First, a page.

"CMPD is also striving to improve as an organization in the areas of transparency and legitimacy and have taken considerable steps in that regard," the department said.

Several of those steps include:

  • Police Foundation assessment
  • Additional issuance of body-worn cameras
  • Release of body-worn camera video
  • Open data release
  • President Obama's task force on 21st centruy policing
  • Citizens review board
  • Building trust

CLICK HERE TO READ THE FULL RELEASE FROM CMPD

Charlotte-Mecklenburg Police Chief Kerr Putney met with neighbors to work on improving community relations Tuesday night, a day before decision was announced.

"Whatever happens tomorrow, we're going to be prepared for it. If it happens Thursday, we'll be prepared then, we've got work to do, we still have to continue to build trust and enhance trust with our community, and tonight was a part of that," Putney said. 

RELATED: Chief Putney: CMPD is prepared for 'whatever happens'

Scott, 43, was killed Sept. 20 when police were serving a warrant at The Village at College Downs apartment complex on Old Concord Road.

The autopsy, released by the Mecklenburg County Medical Examiner, shows that Scott was killed by gunshot wounds to the posterior left chest and left abdomen.

The medical examiner states Scott was shot a third time, in the posterior left wrist.

RELATED: Medical examiner releases official autopsy in Keith Lamont Scott shooting

"We believe the first shot fired was the shot that struck Keith in the back and ultimately killed him," Monnett said in a statement in October.

According to CMPD, and reiterated by the district attorney Wednesday, plainclothes officers were at the apartment complex to serve a warrant unrelated to Scott. They said Scott pulled into the parking lot and parked beside the unmarked police vehicle officers were in, then began rolling what they believed to be a marijuana "blunt."

A short time later, police say they saw Scott hold a gun up.

NOTE: The video was provided to WBTV and other media outlets by the Charlotte-Mecklenburg Police Department. WBTV cannot authenticate at this time that the video and audio hasn’t been edited or altered before it was provided to the station.

VIDEO FOR MOBILE USERS: Click here to see the body camera video | Click here to see the dash camera video 

According to Putney, the officers identified themselves as police officers and "gave clear, loud and repeated verbal commands to drop the gun." Scott refused to follow those commands.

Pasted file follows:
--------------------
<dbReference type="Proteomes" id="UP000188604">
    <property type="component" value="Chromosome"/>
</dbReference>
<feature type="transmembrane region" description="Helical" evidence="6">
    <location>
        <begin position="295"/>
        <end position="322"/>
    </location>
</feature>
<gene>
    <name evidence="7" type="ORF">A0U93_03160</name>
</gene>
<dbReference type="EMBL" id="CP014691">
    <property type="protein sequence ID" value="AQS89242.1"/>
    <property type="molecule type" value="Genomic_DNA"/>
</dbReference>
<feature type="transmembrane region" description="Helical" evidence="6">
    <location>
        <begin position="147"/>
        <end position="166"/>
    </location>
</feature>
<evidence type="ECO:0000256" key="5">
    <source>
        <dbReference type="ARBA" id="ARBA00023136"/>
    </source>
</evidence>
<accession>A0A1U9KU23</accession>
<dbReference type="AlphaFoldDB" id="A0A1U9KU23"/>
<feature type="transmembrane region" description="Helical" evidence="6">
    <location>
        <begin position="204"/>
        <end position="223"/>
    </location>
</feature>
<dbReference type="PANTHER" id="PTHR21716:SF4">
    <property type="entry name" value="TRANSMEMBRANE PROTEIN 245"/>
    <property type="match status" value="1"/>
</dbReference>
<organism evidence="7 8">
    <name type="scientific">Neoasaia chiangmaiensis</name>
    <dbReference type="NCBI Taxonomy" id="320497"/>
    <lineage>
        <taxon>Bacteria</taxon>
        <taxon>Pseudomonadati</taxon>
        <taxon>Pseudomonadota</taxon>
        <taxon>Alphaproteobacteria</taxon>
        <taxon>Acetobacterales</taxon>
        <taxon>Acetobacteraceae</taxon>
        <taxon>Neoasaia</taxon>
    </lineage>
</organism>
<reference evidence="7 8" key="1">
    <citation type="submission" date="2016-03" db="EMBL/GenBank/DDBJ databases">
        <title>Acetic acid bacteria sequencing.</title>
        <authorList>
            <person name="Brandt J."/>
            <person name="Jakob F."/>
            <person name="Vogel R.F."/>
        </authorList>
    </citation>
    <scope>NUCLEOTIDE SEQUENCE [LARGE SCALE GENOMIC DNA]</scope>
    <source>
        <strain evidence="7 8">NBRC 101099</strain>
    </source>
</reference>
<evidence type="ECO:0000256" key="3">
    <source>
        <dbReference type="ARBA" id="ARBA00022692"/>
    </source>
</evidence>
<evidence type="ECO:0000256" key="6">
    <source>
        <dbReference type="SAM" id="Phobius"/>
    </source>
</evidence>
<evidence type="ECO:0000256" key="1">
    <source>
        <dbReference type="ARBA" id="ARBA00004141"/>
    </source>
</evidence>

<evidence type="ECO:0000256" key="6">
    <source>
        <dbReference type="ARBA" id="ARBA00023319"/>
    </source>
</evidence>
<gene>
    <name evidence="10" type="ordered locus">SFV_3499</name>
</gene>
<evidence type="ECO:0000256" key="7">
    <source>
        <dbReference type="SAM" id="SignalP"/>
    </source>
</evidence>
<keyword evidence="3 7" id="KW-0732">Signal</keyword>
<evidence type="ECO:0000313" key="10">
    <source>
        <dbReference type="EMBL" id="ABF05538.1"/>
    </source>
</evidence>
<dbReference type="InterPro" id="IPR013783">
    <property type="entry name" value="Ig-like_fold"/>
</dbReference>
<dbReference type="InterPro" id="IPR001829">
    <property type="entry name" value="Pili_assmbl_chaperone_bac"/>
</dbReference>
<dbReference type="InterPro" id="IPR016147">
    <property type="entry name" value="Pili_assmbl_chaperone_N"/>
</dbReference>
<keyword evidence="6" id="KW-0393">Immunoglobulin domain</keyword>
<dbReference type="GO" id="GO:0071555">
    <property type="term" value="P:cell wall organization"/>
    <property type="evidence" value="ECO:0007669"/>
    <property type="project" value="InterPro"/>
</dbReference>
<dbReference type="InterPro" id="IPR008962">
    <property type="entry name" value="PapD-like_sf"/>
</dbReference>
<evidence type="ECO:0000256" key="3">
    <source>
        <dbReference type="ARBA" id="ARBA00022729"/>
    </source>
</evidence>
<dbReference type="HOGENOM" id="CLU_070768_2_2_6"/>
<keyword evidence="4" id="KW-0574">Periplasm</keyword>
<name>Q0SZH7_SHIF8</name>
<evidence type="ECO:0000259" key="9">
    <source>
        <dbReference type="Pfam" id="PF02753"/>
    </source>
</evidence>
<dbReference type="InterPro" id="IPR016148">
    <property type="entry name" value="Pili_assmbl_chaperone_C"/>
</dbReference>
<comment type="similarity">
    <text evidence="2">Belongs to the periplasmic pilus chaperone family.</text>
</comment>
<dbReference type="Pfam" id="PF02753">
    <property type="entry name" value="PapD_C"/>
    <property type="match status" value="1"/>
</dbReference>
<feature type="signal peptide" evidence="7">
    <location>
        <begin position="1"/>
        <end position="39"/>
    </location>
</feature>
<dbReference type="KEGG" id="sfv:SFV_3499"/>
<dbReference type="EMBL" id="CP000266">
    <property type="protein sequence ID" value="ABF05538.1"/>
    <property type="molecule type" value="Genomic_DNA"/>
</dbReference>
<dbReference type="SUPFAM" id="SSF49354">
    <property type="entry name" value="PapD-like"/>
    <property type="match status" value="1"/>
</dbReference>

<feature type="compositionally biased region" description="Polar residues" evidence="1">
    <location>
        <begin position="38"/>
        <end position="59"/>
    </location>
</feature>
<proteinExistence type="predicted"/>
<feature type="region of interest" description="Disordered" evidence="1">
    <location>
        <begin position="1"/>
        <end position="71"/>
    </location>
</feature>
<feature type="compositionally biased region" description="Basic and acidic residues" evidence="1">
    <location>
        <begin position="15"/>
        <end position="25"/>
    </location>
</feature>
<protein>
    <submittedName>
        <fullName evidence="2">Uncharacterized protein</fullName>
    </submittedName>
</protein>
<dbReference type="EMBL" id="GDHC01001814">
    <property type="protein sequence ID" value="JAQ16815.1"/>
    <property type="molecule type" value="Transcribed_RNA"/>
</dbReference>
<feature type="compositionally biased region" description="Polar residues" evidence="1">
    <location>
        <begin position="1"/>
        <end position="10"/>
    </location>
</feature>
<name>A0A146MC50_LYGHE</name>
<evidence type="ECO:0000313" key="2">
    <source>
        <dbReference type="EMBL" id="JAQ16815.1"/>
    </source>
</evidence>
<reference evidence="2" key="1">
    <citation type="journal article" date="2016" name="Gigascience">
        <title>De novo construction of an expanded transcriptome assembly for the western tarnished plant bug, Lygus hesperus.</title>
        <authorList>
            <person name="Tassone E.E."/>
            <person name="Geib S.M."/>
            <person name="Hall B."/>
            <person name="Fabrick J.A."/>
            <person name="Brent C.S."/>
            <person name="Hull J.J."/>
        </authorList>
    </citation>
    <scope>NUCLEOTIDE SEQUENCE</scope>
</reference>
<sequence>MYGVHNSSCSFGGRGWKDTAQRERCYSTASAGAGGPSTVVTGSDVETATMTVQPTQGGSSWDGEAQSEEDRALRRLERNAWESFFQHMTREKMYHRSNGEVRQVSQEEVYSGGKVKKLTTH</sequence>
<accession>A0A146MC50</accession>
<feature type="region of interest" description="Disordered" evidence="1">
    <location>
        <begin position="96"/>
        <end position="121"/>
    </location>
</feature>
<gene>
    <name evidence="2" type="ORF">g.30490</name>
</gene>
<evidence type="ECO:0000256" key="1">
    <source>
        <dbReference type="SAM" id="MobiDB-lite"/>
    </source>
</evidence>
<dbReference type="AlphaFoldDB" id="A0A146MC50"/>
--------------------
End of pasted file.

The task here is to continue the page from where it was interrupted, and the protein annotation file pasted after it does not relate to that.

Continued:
That's when an officer in uniform and in a marked vehicle arrived to assist, and "utilized his baton to attempt to breach the front passenger window in an effort to arrest" Scott. 

CMPD said Scott then got out of the vehicle with the gun and "backed away from the vehicle while continuing to ignore officers' repeated loud verbal commands to drop the gun."

"Officer Vinson perceived Mr. Scott’s actions and movements as an imminent physical threat to himself and the other officers. Officer Vinson fired his issued service weapon, striking Mr. Scott," police officials said. "Officers immediately rendered first aid and requested Medic to respond to the scene."

FULL COVERAGE: Click here to see full coverage of the Keith Lamont Scott shooting 

Scott's family has said he did not own a gun, but police said they recovered a gun at the scene of the shooting. Putney said Scott was "absolutely in possession of a handgun."

MORE POLICE VIDEO: Click here to see the previously unreleased body camera video | Click here to see the previously unreleased dash camera video

Monnett said they were "forced to conduct the independent autopsy because the medical examiner refused to release even the most basic information about his wounds or cause of his death."

The private autopsy does not include a toxicology report, which was conducted by county medical examiners who originally examined Scott’s body.

A day after the fatal shooting of Scott, about 1,000 people gathered uptown to protest, and Charlotte officials worried that events might turn violent for a second night.

When some demonstrators marched to the EpiCentre and began smashing windows and looting businesses, “there was no significant police presence in the area,” according to an affidavit obtained by The Charlotte Observer from a Charlotte-Mecklenburg Police Department major.

RELATED: Did CMPD use too much show of force – or too little – during protests?

Scott's family says they are disappointed in the DA's decision, but hopes there is no violence in any protests that may follow Wednesday's announcement. 

RELATED: Scott family 'disappointed' in DA's decision, asks that protests remain peaceful